Research Assistant Professor, Cellular & Molecular Medicine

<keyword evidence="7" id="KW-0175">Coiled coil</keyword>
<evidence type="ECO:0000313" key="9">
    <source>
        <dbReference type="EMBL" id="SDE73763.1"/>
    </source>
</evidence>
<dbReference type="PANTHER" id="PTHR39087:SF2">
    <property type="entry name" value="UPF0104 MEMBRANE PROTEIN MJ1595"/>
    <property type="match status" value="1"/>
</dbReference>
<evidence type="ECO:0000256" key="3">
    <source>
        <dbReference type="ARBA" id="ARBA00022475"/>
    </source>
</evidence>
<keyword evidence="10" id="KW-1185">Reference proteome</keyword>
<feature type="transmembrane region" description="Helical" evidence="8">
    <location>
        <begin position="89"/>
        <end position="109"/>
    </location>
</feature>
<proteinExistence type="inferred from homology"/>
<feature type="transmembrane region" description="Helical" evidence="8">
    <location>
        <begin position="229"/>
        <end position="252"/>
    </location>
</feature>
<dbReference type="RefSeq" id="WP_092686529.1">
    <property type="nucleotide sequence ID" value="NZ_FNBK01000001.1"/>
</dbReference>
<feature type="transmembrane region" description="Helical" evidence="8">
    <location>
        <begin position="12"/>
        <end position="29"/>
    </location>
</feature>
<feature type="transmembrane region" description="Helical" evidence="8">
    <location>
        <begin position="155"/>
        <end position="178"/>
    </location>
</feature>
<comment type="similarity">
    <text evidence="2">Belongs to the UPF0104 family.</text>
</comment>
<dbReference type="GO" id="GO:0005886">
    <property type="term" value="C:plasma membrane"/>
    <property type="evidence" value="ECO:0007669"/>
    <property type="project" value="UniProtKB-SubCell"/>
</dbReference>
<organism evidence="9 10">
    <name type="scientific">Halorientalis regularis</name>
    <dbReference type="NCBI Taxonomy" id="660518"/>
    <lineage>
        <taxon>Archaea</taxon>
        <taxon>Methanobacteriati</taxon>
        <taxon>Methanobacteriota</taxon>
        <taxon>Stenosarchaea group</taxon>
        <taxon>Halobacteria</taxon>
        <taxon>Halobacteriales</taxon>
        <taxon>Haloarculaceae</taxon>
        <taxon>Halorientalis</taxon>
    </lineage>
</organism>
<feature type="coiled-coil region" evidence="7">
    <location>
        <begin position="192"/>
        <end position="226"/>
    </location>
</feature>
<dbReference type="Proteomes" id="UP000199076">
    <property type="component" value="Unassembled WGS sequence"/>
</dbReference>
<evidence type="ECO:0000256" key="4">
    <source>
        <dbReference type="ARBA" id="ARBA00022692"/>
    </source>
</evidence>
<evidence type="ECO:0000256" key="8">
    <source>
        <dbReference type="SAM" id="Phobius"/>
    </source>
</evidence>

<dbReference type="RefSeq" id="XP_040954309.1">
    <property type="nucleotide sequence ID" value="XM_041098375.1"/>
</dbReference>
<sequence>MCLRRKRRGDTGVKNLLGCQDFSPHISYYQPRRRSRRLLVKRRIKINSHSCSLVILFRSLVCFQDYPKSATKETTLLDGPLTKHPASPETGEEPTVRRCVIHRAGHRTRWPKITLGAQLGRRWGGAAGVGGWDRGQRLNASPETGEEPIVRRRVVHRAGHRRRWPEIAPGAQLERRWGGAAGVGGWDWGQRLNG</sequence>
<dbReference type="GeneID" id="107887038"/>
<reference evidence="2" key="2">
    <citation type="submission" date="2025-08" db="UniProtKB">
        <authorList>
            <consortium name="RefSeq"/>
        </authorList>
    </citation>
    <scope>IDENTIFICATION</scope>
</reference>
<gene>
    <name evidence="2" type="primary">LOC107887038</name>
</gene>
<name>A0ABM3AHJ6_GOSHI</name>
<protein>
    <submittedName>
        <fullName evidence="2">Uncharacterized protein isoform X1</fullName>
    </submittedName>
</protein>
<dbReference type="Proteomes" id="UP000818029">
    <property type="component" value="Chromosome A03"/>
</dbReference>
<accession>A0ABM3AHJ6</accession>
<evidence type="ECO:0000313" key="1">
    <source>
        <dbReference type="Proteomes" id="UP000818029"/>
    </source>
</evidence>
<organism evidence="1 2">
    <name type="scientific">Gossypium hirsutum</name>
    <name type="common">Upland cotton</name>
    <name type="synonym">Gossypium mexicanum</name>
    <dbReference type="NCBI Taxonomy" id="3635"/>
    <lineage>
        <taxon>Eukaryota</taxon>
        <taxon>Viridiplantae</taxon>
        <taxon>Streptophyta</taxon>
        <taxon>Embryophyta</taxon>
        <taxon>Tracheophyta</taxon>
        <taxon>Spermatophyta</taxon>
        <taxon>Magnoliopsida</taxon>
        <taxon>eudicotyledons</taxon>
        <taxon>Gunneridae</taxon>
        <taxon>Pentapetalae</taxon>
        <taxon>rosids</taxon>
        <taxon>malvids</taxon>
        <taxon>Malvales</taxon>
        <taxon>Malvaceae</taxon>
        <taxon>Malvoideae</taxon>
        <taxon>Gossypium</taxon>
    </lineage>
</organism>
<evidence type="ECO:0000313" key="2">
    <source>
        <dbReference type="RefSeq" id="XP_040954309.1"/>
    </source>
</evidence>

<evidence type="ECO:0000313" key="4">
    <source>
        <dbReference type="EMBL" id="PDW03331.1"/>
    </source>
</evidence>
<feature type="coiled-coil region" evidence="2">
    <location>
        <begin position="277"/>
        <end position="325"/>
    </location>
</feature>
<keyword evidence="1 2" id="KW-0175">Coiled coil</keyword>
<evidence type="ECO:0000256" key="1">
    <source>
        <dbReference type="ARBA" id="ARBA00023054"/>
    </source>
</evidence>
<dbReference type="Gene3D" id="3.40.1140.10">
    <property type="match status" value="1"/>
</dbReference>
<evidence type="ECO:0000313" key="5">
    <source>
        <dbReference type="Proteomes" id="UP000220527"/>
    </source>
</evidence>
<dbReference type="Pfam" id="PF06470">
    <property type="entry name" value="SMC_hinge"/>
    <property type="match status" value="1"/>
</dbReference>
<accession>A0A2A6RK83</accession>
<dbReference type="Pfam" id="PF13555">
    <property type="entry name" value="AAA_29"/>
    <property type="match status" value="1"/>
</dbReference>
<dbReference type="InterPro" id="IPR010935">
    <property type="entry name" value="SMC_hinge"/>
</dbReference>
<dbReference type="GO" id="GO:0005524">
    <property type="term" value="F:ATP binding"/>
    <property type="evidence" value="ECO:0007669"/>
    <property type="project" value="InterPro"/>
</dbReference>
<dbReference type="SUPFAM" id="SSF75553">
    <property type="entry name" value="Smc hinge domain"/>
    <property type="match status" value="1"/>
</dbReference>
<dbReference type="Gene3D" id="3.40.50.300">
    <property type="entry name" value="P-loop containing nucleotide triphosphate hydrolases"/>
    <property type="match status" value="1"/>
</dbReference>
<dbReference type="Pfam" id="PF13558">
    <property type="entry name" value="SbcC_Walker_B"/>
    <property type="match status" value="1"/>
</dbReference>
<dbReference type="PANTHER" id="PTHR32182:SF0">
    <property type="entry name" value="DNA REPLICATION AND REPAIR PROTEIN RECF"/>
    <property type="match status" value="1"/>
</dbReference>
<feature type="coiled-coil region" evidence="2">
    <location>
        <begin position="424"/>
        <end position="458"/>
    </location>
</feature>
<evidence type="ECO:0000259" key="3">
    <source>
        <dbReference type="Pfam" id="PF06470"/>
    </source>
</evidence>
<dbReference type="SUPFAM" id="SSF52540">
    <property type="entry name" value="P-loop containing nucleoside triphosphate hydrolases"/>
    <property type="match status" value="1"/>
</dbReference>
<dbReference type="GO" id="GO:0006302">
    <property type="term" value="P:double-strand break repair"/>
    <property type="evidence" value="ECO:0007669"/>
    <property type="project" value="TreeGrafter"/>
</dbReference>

Oncogene activation or tumor suppressor inactivation drives malignant transformation. Combined incidence of these genetic alterations accelerate tumorigenesis, which then further develop to invasive and metastatic cancer. To understand molecular mechanism and signal transduction underlying cancer initiation, progression and drug resistance, we take advanced technologies including gene expression array, antibody array, mass spectrometry, genetically engineered animal models and cell lines, analysis of clinical specimens, and small molecule drug screening. Research focuses on : (1) Oncogene activation or tumor suppressor inactivation promotes cancer development. We are investigating molecular mechanism(s) underlying the tumorigenesis by which Pim protein kinases to accelerate this process by examining metabolic changes, protein translation, and alteration in gene expression. (2) Translational and preclinical studies using in vitro cell assays and in vivo mouse models of tumors and metastases to evaluate small molecule protein kinase inhibitors to treat metastatic human cancers. (3) Studies to elucidate the role of posttranslational modifications of protein kinases in pathogenesis and disease progression of human cancers.